by Jane Porter
The Affordable and Reliable Energy Act (House Bill 298), which would repeal the provisions in 2007's Senate Bill 3 mandating that a portion of electricity sold by utilities companies be from renewable sources—is gaining traction in the General Assembly.
At a public hearing today, the Commerce and Job Development Subcommittee on Energy and Emerging Markets approved a revised version of the bill by an 11-10 vote.
Speakers who oppose the bill, including clean energy business leaders, farmers and energy experts, say HB 298 will undermine North Carolina’s expanding clean energy industry, which has generated $1.7 billion and more than 20,000 jobs in the state since Senate Bill 3’s Renewable Energy and Efficiency Portfolio Standards (REPS) laws have been in place.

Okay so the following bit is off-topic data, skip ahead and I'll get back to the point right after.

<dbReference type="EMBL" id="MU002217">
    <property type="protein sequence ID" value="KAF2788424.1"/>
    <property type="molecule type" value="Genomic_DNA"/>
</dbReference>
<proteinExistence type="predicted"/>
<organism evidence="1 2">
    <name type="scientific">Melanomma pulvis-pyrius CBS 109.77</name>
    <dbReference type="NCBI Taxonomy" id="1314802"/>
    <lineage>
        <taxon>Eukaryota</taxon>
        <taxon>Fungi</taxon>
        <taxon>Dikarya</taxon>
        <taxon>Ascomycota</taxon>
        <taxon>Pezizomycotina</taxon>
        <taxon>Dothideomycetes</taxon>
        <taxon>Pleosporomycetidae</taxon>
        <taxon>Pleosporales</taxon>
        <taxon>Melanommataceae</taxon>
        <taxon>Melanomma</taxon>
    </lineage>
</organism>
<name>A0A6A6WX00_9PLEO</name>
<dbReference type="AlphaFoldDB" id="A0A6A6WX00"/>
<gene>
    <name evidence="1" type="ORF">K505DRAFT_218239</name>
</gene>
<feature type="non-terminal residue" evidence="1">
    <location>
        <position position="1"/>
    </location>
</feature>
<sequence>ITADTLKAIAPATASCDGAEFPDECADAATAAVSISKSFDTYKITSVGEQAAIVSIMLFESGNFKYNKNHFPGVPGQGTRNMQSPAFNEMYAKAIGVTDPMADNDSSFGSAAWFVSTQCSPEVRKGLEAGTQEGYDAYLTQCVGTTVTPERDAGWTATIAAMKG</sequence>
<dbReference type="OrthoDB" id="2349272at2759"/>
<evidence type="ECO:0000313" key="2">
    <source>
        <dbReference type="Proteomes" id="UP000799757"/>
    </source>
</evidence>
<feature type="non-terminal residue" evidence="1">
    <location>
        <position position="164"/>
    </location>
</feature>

John Morrison, chief operations officer at Chapel Hill’s Strata Solar, said North Carolina is on track to becoming the fourth-largest solar energy provider in the country. “House Bill 298 sends the message to the investment community that North Carolina is no longer open for business for solar investors,” Morrison said.
HB 298 sponsor Rep. Mike Hager, and speakers from conservative political advocacy groups Americans for Prosperity and the Civitas Institute, argued that ratepayers are unduly burdened by REPS that factor into their power bills.
Duke Energy media spokesperson Jeff Brooks said yesterday that the charges passed along to ratepayers by utilities companies for complying with REPS laws are small. Utilities companies may charge ratepayers only up to $12 a year for compliance with REPS; currently they are charging roughly half that. Progress Energy Carolinas customers pay 56 cents a month, while Duke Energy Carolinas customers pay 22 cents a month to cover REPS.
Molly Diggins, state director of the N.C. Sierra Club, said, “Today, by a one-vote margin, a divided House subcommittee turned its back on hundreds of small business owners and thousands of jobs. Today’s vote was a triumph of right wing ideology over investment in our economy, environment and positioning our state for future prosperity.”